Pletcher looks to end streak of Derby futility

Trainer has four horses in Run for the Roses

May 01, 2010|By Kevin Van Valkenburg The Baltimore Sun

LOUISVILLE, KY. — — Todd Pletcher is a serious man. He does not smile, or joke, easily.

But Pletcher did flash a tiny grin earlier this week when asked whether he had any Kentucky Derby routines or superstitions. Did he have a restaurant he frequented or a routine he stuck to?

"I haven't found anything that works, so I've got to keep changing every year," Pletcher said. "Maybe if I find something that works, I'll have to keep doing it."

It was Pletcher's way of addressing the obvious: Despite the fact that he's perhaps the best thoroughbred trainer in the sport right now, and one of the hardest workers in the game, he can't seem to shake the label as the man who can't win the Derby. He has entered 24 horses in the Run for the Roses at Churchill Downs, and each one has come up empty, the most attempts in the history of the race without a victory.

With each year, and each miss, the questions seem to intensify. This year, the Daily Racing Form decided to have a little fun with the storyline, putting a cartoon version of the 43-year-old trainer on the cover of its Derby preview, depicting Pletcher climbing a thorn-covered rose with garden shears in his hand, the flower just out of reach.

"I've heard it so much that honestly it doesn't even faze me," Pletcher said. "I like to I think I've done a pretty good job of laughing it off."

Pletcher has four chances today with Devil May Care, Super Saver, Mission Impazible and Discreetly Mine. Two weeks ago, it looked as if he would enter the race with the clear favorite in Eskendereya, but the colt was scratched Sunday with swelling in his lower leg, an injury that made it a wide-open field once again.

"It's something that we haven't achieved and something we're going to keep trying for," Pletcher said. "If we're fortunate enough to win it, I don't think I'd feel any different. Honestly, if we win on Saturday, I don't think I'd be a better trainer than I am today. Maybe we just show up with the right horse."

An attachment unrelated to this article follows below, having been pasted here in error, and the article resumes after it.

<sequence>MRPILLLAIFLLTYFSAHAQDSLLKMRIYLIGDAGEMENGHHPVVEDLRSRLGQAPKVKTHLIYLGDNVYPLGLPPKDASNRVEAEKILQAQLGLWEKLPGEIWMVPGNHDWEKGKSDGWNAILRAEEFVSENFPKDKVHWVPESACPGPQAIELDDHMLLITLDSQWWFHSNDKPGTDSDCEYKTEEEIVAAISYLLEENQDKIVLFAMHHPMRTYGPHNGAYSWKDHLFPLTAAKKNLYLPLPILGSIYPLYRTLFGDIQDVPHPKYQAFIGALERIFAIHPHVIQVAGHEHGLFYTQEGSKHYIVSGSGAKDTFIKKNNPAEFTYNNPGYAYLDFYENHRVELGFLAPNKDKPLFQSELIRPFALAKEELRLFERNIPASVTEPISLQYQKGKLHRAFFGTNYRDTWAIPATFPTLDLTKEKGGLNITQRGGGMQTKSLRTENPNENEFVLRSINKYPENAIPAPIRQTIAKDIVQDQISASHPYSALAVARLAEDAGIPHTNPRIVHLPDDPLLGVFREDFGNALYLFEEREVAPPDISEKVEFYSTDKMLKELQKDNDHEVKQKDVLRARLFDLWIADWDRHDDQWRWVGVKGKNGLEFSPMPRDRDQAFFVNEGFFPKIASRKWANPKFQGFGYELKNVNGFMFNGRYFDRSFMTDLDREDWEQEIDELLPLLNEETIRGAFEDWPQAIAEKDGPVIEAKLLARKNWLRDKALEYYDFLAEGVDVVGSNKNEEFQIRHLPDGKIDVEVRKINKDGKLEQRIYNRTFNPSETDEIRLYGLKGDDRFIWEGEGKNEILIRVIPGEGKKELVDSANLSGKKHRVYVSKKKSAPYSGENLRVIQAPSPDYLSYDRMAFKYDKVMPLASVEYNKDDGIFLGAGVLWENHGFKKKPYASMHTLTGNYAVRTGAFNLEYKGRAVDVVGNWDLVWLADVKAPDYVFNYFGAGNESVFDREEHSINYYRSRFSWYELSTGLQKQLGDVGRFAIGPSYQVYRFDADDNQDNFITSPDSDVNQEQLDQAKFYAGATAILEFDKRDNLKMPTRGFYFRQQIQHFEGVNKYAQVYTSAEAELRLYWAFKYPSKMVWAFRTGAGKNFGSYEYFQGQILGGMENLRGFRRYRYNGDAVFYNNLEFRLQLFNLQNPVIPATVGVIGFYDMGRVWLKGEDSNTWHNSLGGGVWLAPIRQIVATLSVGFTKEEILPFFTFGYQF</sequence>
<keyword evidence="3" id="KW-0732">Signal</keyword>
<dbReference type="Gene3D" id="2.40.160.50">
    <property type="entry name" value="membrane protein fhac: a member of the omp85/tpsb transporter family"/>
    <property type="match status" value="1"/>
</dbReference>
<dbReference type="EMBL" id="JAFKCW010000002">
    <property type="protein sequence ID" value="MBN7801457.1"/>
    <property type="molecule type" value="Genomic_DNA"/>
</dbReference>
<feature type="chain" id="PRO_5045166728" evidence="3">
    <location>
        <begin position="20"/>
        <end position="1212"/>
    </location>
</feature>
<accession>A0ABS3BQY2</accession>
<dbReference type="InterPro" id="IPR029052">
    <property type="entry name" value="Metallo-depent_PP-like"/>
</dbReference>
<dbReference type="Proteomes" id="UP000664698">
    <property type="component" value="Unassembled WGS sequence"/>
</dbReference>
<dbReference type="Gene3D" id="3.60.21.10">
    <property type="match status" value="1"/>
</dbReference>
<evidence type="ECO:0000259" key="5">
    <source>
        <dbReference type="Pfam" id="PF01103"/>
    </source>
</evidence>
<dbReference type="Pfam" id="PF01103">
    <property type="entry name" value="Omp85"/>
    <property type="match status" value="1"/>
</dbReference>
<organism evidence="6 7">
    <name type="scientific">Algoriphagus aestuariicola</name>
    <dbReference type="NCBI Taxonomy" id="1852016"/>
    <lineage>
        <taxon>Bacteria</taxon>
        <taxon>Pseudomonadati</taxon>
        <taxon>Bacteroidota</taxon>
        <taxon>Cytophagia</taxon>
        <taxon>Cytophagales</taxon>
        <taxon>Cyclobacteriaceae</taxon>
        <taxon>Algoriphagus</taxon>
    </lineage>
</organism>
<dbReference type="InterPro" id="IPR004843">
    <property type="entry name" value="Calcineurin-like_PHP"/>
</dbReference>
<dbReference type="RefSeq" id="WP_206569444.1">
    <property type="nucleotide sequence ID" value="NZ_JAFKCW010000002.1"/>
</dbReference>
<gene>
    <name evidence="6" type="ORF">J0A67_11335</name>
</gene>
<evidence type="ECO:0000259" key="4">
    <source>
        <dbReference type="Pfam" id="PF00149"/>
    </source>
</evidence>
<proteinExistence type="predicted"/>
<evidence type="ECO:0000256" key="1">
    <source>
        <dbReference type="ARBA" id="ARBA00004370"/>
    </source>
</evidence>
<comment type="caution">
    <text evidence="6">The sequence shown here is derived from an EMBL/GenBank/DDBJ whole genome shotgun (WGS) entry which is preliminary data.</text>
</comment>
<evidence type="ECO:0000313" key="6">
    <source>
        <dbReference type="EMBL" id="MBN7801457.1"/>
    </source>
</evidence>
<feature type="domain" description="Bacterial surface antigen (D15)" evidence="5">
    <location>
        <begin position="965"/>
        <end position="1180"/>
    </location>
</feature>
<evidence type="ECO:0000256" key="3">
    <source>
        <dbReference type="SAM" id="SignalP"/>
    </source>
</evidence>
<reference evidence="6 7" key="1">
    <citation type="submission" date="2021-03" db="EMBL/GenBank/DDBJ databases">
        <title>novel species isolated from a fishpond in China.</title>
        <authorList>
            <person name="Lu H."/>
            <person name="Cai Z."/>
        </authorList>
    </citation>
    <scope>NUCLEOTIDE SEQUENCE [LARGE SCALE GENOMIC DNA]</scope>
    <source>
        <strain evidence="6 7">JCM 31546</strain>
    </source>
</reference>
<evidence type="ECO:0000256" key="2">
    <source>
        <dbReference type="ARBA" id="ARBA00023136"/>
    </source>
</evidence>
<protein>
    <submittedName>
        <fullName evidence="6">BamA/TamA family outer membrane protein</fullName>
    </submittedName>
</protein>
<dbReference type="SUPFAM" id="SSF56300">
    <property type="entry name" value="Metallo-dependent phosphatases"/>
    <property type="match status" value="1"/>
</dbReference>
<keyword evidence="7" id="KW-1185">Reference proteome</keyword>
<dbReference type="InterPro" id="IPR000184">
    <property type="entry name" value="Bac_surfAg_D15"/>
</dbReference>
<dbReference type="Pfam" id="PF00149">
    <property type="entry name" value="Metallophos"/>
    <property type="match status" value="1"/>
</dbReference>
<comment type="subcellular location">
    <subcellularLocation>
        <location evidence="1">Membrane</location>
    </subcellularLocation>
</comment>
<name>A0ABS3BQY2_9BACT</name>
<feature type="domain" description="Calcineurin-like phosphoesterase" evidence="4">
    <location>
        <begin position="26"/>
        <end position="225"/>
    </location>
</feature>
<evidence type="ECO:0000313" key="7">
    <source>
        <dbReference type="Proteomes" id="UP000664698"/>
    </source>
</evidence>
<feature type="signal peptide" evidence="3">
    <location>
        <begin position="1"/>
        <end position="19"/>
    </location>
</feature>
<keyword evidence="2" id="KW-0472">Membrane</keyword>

Having the right horse on the right day might be more important than having the most talented horse this year. Today's weather forecast is calling for nearly 2 inches of rain in the morning with scattered thunderstorms throughout the afternoon, and a muddy track means virtually anyone could end up in the winner's circle.

Lookin At Lucky (9-1) and Sidney's Candy (11-1) inherited the label of the next-best horses when Eskendereya was scratched, but their hopes took a serious blow when they drew the two least favorable post positions, No. 1 and No. 20. That puts a lot of pressure on their jockeys, Garrett Gomez on Lookin At Lucky and Joe Talamo on Sidney's Candy, to negotiate traffic and know when to go for it.

"Garrett is going to have to make that call," said Bob Baffert, who is trying to win his fourth Derby. "He's a big-time rider. It's like if you're a big-time quarterback, you have to make big plays in the right moments. You can't worry about that. It's up to me to deliver the horse to him, then it's up to him to deliver for us."

If recent history is an indication, it's folly to play the morning-line favorite anyway. Only four times in the past 15 years has the Derby favorite, currently Super Saver at 7-1, won the race. That could open up the race for a horse who has flown under the radar this week, like Dublin (21-1) or Awesome Act (13-1).

"There's something about the Kentucky Derby that makes it an extraordinarily difficult race to win for so many reasons," said Jeremy Noseda, trainer of Awesome Act, who lives in England and is running a Derby horse for the first time. "I genuinely believe that in the Epsom Derby [England's biggest race], you know if you've got the best horse, you'll go and win the race. I don't know whether that really applies to the Kentucky Derby. That's not to run the race down, but it's such a unique event that I think there are so many other issues that come into play. I think that's one of the reasons that it's so special, because it's an extraordinarily tough thing to do."

There are speed horses in the field who should set the pace, such as Baffert's other horse, Conveyance, or Line of David and American Lion, but only 22 horses have won the Derby when leading wire-to-wire. A fast start could set the stage for a closer like Ice Box (11-1), who stormed from behind to win the Florida Derby six weeks ago.

Ice Box's trainer, Nick Zito, who won the Derby with Strike the Gold in 1991 and Go For Gin in 1994, doesn't think the bad weather would favor his horse.

"Speed will carry in the slop," Zito said. "It always does. You saw what happened in Go For Gin's year. There was a lot of speed, but Holy Bull didn't break, and that was it."

Some horse is going to get a good trip, and it might just be Devil May Care (11-1), who would be just the fourth filly to win the Derby in its history.

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